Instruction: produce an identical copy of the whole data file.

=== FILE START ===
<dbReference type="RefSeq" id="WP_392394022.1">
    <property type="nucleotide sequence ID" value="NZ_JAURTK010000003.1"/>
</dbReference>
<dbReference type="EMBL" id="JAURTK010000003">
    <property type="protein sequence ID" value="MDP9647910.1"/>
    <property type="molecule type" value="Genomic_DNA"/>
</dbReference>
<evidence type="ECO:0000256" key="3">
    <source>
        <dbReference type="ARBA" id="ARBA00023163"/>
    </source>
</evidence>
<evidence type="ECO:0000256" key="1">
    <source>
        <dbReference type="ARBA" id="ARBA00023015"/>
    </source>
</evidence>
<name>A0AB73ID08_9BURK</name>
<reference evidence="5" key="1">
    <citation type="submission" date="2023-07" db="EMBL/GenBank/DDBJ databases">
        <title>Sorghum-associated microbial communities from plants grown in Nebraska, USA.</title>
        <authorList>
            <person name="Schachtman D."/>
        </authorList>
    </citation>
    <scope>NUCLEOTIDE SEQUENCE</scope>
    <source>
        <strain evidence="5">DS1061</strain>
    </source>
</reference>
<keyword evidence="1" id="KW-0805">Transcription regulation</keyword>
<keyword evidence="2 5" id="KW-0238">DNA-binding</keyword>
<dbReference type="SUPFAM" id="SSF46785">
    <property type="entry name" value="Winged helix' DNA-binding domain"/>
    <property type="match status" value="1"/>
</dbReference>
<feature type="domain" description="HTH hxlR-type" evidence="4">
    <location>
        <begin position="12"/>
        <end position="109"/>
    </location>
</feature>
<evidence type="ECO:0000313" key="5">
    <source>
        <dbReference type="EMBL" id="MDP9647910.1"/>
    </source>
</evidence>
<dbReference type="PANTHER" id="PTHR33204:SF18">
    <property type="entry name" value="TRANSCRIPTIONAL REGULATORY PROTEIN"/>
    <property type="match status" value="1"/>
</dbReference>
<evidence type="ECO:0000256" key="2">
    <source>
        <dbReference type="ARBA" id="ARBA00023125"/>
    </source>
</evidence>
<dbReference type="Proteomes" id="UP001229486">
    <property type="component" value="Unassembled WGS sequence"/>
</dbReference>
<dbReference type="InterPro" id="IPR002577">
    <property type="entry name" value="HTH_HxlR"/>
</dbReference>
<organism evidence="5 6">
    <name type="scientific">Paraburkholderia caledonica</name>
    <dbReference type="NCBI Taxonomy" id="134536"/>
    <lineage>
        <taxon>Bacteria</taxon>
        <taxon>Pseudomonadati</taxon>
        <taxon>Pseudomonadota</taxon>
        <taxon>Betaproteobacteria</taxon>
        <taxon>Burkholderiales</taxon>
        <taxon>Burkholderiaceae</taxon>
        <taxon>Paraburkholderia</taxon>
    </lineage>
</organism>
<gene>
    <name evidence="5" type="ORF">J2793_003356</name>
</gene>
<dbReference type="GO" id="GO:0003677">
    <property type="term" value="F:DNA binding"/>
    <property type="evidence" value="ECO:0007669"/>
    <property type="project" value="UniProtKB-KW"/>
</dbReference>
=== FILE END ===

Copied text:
<dbReference type="RefSeq" id="WP_392394022.1">
    <property type="nucleotide sequence ID" value="NZ_JAURTK010000003.1"/>
</dbReference>
<dbReference type="EMBL" id="JAURTK010000003">
    <property type="protein sequence ID" value="MDP9647910.1"/>
    <property type="molecule type" value="Genomic_DNA"/>
</dbReference>
<evidence type="ECO:0000256" key="3">
    <source>
        <dbReference type="ARBA" id="ARBA00023163"/>
    </source>
</evidence>
<evidence type="ECO:0000256" key="1">
    <source>
        <dbReference type="ARBA" id="ARBA00023015"/>
    </source>
</evidence>
<name>A0AB73ID08_9BURK</name>
<reference evidence="5" key="1">
    <citation type="submission" date="2023-07" db="EMBL/GenBank/DDBJ databases">
        <title>Sorghum-associated microbial communities from plants grown in Nebraska, USA.</title>
        <authorList>
            <person name="Schachtman D."/>
        </authorList>
    </citation>
    <scope>NUCLEOTIDE SEQUENCE</scope>
    <source>
        <strain evidence="5">DS1061</strain>
    </source>
</reference>
<keyword evidence="1" id="KW-0805">Transcription regulation</keyword>
<keyword evidence="2 5" id="KW-0238">DNA-binding</keyword>
<dbReference type="SUPFAM" id="SSF46785">
    <property type="entry name" value="Winged helix' DNA-binding domain"/>
    <property type="match status" value="1"/>
</dbReference>
<feature type="domain" description="HTH hxlR-type" evidence="4">
    <location>
        <begin position="12"/>
        <end position="109"/>
    </location>
</feature>
<evidence type="ECO:0000313" key="5">
    <source>
        <dbReference type="EMBL" id="MDP9647910.1"/>
    </source>
</evidence>
<dbReference type="PANTHER" id="PTHR33204:SF18">
    <property type="entry name" value="TRANSCRIPTIONAL REGULATORY PROTEIN"/>
    <property type="match status" value="1"/>
</dbReference>
<evidence type="ECO:0000256" key="2">
    <source>
        <dbReference type="ARBA" id="ARBA00023125"/>
    </source>
</evidence>
<dbReference type="Proteomes" id="UP001229486">
    <property type="component" value="Unassembled WGS sequence"/>
</dbReference>
<dbReference type="InterPro" id="IPR002577">
    <property type="entry name" value="HTH_HxlR"/>
</dbReference>
<organism evidence="5 6">
    <name type="scientific">Paraburkholderia caledonica</name>
    <dbReference type="NCBI Taxonomy" id="134536"/>
    <lineage>
        <taxon>Bacteria</taxon>
        <taxon>Pseudomonadati</taxon>
        <taxon>Pseudomonadota</taxon>
        <taxon>Betaproteobacteria</taxon>
        <taxon>Burkholderiales</taxon>
        <taxon>Burkholderiaceae</taxon>
        <taxon>Paraburkholderia</taxon>
    </lineage>
</organism>
<gene>
    <name evidence="5" type="ORF">J2793_003356</name>
</gene>
<dbReference type="GO" id="GO:0003677">
    <property type="term" value="F:DNA binding"/>
    <property type="evidence" value="ECO:0007669"/>
    <property type="project" value="UniProtKB-KW"/>
</dbReference>